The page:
The Fairness for High-Skilled Immigrants Act of 2019, H.R. 1044, would amend the Immigration and Nationality Act to eliminate the per-country numerical limitation for employment-based immigrant visas, and to increase the per-country numerical limitation for family-sponsored immigrant visas. The bill is aimed at clearing backlogs for skilled workers from large countries, allowing them to come to the United States to work and obtain permanent residence, along with their spouses and children. It was introduced in February 2019 by Rep. Zoe Lofgren (D-California) and is almost identical to H.R. 392 introduced by Rep. Jason Chaffetz (R-Utah) in the previous Congress (115th). The bill has extensive bi-partisan support with over 250 co-sponsors in the House of Representatives.
The Fairness for High-Skilled Immigrants Act passed the House on July 10, 2019, by a bipartisan vote of 365 to 65. A companion bill, S.386, was introduced by Senator Mike Lee (R-Utah) and referred to the Senate Committee on the Judiciary on July 9, 2019.
What Would the Fairness for High-Skilled Immigrants Act Do?
- Remove per-country caps for employment-based visas, instead issuing them on a first-come, first-serve basis. Moving to a first-come, first-served process would give every immigrant an equal chance at obtaining permanent residency by issuing green cards by application date rather than country of origin.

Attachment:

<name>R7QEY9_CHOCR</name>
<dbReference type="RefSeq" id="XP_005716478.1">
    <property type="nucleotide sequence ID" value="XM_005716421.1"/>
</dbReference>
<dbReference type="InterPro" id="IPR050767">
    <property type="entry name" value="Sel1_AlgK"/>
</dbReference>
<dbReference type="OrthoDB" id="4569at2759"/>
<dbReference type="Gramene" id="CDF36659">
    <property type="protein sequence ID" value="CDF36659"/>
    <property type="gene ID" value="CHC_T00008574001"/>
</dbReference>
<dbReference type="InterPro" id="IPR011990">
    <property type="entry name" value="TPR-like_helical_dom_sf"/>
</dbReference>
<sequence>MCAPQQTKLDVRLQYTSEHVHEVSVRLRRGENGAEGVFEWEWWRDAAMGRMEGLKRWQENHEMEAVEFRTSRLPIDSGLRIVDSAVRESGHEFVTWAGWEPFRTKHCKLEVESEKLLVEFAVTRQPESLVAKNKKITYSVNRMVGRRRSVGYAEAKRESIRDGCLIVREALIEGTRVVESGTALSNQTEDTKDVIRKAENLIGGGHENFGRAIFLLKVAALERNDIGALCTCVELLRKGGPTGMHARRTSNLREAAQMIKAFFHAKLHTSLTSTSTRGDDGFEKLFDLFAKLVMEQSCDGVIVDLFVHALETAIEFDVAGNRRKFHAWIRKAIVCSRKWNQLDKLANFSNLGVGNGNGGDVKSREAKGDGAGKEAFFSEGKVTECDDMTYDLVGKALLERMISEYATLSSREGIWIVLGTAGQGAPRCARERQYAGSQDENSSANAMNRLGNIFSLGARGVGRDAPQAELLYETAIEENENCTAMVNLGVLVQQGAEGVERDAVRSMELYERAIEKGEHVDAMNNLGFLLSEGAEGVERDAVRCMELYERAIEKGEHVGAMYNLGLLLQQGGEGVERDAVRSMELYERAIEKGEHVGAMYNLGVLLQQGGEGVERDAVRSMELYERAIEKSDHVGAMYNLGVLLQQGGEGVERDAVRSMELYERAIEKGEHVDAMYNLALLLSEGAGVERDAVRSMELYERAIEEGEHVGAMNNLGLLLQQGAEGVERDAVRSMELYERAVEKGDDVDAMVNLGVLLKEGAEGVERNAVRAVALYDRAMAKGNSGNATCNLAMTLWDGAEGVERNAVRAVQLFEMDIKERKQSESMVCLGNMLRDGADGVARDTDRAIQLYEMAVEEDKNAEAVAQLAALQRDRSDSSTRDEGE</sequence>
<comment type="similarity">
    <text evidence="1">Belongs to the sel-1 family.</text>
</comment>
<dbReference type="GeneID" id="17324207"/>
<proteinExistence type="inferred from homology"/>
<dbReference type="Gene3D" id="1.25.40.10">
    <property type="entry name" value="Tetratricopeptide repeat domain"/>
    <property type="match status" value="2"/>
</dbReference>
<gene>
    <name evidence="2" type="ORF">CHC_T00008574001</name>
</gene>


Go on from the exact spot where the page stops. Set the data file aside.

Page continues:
- Increase the per-country numerical limitation from 7 percent to 15 percent of the total number of employment-based visas and visas for those in the family-based preference categories.
- Raising this limit would allow families, some of whom have been waiting decades, to reunite more quickly. For some countries, waits have exceeded two decades. For example, an application filed 22 years ago by a U.S. citizen to sponsor an unmarried adult child from Mexico is potentially just now being processed in 2019. Similarly, an application filed 23 years ago by a U.S. citizen sponsoring a sibling from the Philippines is only now being processed.
- Significantly reduce visa backlogs — estimated to be over 4 million — enabling many immigrants to gain permanent residence faster and more easily.
- Reducing the backlogs would allow spouses and children of H-1B visa holders to become permanent residents more quickly, reducing the number of children on H-4 dependent visas “aging out” and getting sent back to their home countries because they are unable to obtain their own H-1B visas in a timely manner.
- Increase wait times for people from lower-demand countries.
- Removing per country caps for employment-based visas would result in people from countries with low demand waiting longer, as those who are capped out under the current system would then be ahead of them in the line.